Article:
Six renowned German scientists, such as Professor Hendrik Streeck, Director of the Institute for Virology at the University Hospital in Bonn, and Professor Dieter Köhler, a pneumologist from Schmallenberg, have proposed measures to reduce indoor infections with the Covid-19 virus in a public statement. A major role is assigned to indoor air purifiers, such as the X-Series from UlmAIR. This is because it is a "scientifically undisputed finding" that "indoor spaces are the central sites of infection".
Here we give you an excerpt of the information available, among others, on the website
among others. You can read the entire text on the pages under "The Air Hygiene Check - Safe Rooms in a Pandemic".
The eight concrete measures proposed by the consortium of scientists to prevent infection by the Covid 19 virus indoors:
In der Außenluft gibt es keine relevante Ansteckungsgefahr (<0,01% im Vergleich zu Innenräumen). Die Ursache ist in dem vom Menschen durch die warme ausgeatmete Luft und die Körperwärme erzeugten Vertikalflow zu finden (bis zu 100m³/h). Dieser verdünnt die abgeatmeten Aerosole stark. Windströmung draußen im Freien verdünnt die Konzentration zusätzlich.
Der Lufthygienecheck setzt sich aus den folgenden Parametern zusammen:
1. the number of people who are currently in an unventilated room or have been until recently. As the number of people increases, so does the likelihood of an infected person being in the room, and the more people in the room, the more can potentially become infected.
2. residence time. An infectious person in the room increases the concentration of viruses in the room air over time and the longer uninfected people stay in the room, the more viruses they inhale.
3. volume of the room. The larger the room, the lower the concentration of viruses in the room.
4. room height. Thanks to the vertical flow generated by humans, high rooms are particularly safe because the exhaled virus-containing aerosols move upwards.
5. effectiveness of ventilation. The amount of fresh air supplied to the room dilutes the aerosols. In the case of window ventilation, this depends in particular on the temperature difference inside/outside and the wind movement. The greater the temperature difference, the greater the effect. However, the energy consumption also increases due to the cooling.
Effectiveness of indoor air purifiers: The practically aerosol-free air delivered into the room by an air purifier determines the CADR = Clean Air Delivery Rate or blown-off purified air (m³/h).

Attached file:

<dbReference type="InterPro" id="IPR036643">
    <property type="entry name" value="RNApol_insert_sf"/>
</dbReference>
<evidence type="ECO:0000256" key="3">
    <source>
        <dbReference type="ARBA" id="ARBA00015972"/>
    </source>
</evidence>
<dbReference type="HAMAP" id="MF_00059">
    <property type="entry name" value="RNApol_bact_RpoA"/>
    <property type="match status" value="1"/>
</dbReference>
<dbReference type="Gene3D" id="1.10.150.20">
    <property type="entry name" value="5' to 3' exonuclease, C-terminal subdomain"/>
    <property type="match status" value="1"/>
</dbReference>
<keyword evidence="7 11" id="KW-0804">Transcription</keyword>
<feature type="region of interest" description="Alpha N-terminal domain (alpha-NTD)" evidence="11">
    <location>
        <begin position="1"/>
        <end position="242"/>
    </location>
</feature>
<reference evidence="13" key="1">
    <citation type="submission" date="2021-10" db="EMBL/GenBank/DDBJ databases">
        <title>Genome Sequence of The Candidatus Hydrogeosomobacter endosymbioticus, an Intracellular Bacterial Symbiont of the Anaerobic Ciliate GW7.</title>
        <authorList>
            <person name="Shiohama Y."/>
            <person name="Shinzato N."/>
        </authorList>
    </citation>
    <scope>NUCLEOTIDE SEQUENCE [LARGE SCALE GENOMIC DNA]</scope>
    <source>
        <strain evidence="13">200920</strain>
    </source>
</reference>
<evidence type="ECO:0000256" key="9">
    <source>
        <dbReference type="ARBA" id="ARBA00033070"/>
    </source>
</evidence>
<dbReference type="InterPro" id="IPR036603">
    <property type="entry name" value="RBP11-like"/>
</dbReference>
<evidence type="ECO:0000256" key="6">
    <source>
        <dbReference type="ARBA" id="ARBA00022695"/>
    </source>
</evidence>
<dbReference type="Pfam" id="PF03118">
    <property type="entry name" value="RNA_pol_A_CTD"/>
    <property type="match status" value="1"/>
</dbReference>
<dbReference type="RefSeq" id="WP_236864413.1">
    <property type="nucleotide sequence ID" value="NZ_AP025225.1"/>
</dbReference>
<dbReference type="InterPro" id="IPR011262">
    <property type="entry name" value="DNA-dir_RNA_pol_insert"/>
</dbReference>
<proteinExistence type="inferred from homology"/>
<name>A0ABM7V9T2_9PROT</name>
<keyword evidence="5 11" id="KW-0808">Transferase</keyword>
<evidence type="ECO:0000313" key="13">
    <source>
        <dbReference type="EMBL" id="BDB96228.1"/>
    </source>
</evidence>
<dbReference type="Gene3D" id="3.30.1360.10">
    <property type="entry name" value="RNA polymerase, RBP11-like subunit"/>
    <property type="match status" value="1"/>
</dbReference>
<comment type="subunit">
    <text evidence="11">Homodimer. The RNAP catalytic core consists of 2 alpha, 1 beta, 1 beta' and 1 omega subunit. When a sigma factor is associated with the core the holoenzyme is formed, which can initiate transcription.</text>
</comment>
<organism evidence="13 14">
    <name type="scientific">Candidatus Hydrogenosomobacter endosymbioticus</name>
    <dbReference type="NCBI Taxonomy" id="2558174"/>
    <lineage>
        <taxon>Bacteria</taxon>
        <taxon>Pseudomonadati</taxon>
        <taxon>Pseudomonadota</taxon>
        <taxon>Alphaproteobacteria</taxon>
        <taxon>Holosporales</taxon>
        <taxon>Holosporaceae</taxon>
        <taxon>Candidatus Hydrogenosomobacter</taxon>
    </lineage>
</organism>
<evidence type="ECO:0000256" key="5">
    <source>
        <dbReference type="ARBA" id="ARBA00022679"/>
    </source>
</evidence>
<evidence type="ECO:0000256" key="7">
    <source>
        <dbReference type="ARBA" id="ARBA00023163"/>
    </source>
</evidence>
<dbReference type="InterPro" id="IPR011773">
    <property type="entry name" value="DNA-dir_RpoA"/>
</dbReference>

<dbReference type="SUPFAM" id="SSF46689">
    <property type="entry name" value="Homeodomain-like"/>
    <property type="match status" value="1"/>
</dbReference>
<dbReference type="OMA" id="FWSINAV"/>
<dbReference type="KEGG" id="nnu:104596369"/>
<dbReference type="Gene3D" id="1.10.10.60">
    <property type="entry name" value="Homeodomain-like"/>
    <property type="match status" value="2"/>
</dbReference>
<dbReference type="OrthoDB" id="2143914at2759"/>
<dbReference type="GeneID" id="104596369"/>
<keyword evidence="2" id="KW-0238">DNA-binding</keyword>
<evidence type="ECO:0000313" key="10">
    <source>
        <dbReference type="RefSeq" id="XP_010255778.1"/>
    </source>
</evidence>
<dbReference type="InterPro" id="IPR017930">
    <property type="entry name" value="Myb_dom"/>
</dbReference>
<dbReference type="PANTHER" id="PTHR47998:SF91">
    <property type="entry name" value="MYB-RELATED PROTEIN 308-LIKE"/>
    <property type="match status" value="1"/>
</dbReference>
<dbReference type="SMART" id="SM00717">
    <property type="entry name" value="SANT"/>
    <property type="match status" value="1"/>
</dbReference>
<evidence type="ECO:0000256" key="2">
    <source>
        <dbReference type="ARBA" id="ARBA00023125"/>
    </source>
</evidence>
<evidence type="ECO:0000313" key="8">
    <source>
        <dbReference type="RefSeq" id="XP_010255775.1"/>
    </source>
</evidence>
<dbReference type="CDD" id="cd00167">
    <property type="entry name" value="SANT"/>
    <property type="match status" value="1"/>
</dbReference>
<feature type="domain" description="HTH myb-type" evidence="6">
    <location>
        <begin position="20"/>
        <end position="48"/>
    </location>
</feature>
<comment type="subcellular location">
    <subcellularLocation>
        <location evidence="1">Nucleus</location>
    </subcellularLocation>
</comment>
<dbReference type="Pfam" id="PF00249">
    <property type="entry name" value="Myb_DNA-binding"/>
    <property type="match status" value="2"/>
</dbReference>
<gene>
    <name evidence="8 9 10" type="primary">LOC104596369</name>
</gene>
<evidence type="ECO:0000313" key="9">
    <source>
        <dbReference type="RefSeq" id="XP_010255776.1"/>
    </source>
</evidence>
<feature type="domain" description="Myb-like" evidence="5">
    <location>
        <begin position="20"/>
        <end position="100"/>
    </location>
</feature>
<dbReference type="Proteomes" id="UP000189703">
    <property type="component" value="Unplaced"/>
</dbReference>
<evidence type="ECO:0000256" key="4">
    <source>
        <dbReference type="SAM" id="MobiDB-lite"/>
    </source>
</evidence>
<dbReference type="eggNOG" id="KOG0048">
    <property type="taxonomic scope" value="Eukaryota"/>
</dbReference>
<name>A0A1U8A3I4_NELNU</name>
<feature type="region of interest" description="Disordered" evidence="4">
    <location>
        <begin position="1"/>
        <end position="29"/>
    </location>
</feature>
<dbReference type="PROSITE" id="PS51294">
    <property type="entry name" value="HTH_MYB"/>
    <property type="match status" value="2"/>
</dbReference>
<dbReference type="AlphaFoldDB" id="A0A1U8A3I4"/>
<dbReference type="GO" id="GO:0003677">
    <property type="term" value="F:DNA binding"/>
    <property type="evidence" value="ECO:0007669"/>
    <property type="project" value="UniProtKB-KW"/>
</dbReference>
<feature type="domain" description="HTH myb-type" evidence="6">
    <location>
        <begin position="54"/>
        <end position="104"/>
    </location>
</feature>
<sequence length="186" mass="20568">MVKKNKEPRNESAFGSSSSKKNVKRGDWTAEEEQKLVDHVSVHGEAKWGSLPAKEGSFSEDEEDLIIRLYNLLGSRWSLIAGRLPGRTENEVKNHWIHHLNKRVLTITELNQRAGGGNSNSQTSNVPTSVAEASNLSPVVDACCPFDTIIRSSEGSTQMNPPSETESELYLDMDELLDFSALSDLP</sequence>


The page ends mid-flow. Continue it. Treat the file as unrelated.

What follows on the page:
6. durability and effectiveness of masks worn by people in the room. Shields are ineffective because they do not prevent the infectious aerosols from spreading in the room.
7. breathing rate and depth of breathing of infected and non-infected persons in the room. Increased ventilation occurs, for example, during physical work, sports and singing.
Particularly unfavourable are small rooms with little or no ventilation (small offices and recreation rooms, lifts, toilets, motor vehicles, public transport, etc.) Here, a concentrated infectious aerosol cloud can remain in the air for a long time (similar to cigarette smoke) and then infect people who enter the room (e.g. cleaning staff). Sometimes virus spreaders and infected persons have never met.
So there are a number of measures that can be taken to reduce indoor infection through aerosol transmission:
- Limit the number of people in a room;
- Limitation of the time people can stay in a room;
Priority use of large and high rooms (e.g. many gymnasiums, auditoriums do not usually need additional special protective measures);
- Increase the supply of fresh air. Here, a control by means of CO2 measuring devices is an option;
- Use of effective room air purification devices. Here, control via aerosol measuring devices is possible.
There are essentially two ways to rid a room of virus-containing aerosols. Both are ventilation measures:
Supply of fresh air (outside air) through suitable ventilation technology.
Room air cleaning with suitable air filter devices.
To check the effectiveness of the respective measure, we propose a control by a combination of two measuring devices. On the one hand, a sufficient supply of fresh air is measured by means of a CO2 monitor, on the other hand, the air purification measures are checked by means of an aerosol measuring device. Both should be placed centrally in the room, without direct proximity to people, because exhaled air can greatly increase the CO2 concentration locally. Both hosts and visitors to a room can see for themselves how good the indoor air is in a facility.
The six authors
Dr. Ing. Achim Keune, VDI, DGUV Test certified RLQ Manager, Hamburg;
Prof. Dr. med. Dieter Köhler (Dipl. Ing. FH), Schmallenberg;
Prof. Dr.-Ing. Rüdiger Külpmann, Lucerne University of Applied Sciences and Arts, Institute for Building Technology and Energy;
Dr. rer. nat. Gerhard Scheuch, PhD Gemünden;
Prof. Dr. med. Hendrik Streeck, Director of the Institute for Virology at Bonn University Hospital;
Dr. med. Thomas Voshaar, Chief Physician Lung Centre Foundation Hospital Bethanien Moers.